Helping Poor Families Build Resilience to Climate Change and other Disasters in the Sahel
July 15, 2014
- A new World Bank-managed trust fund for the Sahel will help build resilience and reduce poverty in some of the world’s poorest countries.
- The United Kingdom is a key donor partner, contributing US$75 million.
- The trust fund supports an integrated approach to social safety nets that builds in risk management and adaptation to climate change.
WASHINGTON, July 15, 2014—A few years ago, Dijé Issa, a 30-year old woman living in Chagnassou, a village in Niger’s Illela locality, was faced with impossible odds as she tried to take care of her four children. She did not earn enough through the year to support her young family and could not supply the household with enough water during times of drought.
Dijé’s family was among the first to receive a small amount of money regularly from the government in 2012, through a World Bank-supported social safety net program which covered Dosso, Maradi, Tahoua, Tillabéry and Zinder—the five poorest regions in Niger.
“The 10,000 CFA francs that we receive has been a great help,” Dijé said, soon after the program was rolled out in Niger. “I pay a man 5,000 francs to bring water for my family, and I use the rest to buy rice, oil, and firewood so that I can feed my children.”
Dije is one of millions of poor people living in Africa’s massive Sahel region, which lies just south of the Sahara desert and is one of the most vulnerable parts of the world. Poverty in the rural Sahel is further deepened by the devastating effects of climate change on fields and livestock.
The 10,000 CFA francs that we receive has been a great help.
A new trust fund for the Sahel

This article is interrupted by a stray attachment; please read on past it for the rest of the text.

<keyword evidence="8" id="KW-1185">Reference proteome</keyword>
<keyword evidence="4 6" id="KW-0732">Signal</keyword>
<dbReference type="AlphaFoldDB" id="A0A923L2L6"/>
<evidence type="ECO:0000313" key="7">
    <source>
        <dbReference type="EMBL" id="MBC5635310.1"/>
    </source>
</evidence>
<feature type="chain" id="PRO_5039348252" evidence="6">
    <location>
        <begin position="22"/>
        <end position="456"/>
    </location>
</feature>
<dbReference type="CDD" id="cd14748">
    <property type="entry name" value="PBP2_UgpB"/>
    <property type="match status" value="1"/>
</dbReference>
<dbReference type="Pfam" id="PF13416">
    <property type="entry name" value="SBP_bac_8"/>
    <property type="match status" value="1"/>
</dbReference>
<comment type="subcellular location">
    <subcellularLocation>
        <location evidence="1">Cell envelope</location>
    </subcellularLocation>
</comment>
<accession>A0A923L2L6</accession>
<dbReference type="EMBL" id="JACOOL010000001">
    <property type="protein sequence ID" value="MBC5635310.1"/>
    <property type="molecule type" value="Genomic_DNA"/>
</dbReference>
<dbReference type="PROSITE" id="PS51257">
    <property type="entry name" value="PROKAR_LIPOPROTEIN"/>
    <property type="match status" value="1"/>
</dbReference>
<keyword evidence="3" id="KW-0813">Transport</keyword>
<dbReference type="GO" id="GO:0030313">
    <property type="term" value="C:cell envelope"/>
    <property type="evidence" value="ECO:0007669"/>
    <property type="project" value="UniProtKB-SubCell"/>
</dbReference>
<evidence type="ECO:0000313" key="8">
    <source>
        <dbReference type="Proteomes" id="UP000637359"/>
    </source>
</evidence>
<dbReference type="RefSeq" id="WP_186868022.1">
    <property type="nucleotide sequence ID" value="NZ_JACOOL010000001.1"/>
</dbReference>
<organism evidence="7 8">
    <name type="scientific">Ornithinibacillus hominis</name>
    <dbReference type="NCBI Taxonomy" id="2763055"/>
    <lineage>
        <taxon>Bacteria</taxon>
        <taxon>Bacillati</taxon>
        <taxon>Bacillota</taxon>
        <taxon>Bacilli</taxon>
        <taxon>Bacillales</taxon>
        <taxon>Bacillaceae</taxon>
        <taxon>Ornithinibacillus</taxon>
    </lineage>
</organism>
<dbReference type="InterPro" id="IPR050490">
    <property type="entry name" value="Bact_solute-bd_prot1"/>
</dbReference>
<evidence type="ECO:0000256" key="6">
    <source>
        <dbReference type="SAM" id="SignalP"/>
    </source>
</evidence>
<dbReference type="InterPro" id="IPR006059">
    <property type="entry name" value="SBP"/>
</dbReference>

To help the Sahelian nations of Burkina Faso, Chad, Mali, Mauritania, Niger, and Senegal move away from expensive emergency aid, steadily reduce poverty, and build long-term food security and climate resilience, the World Bank has launched a new multi-donor Sahel Adaptive Social Protection Trust Fund, with initial support of US$75 million from the United Kingdom.
“Helping poor and vulnerable people in Africa’s crisis-prone Sahel region as they struggle to survive in the face of natural disasters, political and economic uncertainty, and disrupted livelihoods is a very high priority for the World Bank, said Makhtar Diop, World Bank Vice President for Africa. “The United Kingdom’s support is generous, timely, and strategic, because it will give millions of the world’s poorest people a very real chance of breaking free of poverty and to pursue opportunity even when faced with great odds.”
Climate-smart social safety nets
Social safety nets are now on the rise among low-income countries in Africa. These programs routinely cushion poor and vulnerable people against losses of income that could force them to cut down on nutritious food for their families, take their children out of school, or make distress sales of precious assets such as livestock.
The “adaptive” approach that the new trust fund will support integrates basic social protection of this kind with disaster risk management and adaptation to climate change. For example, it could help countries to anticipate climate-related events such as droughts and quickly scale up cash transfers via their social safety net programs in response.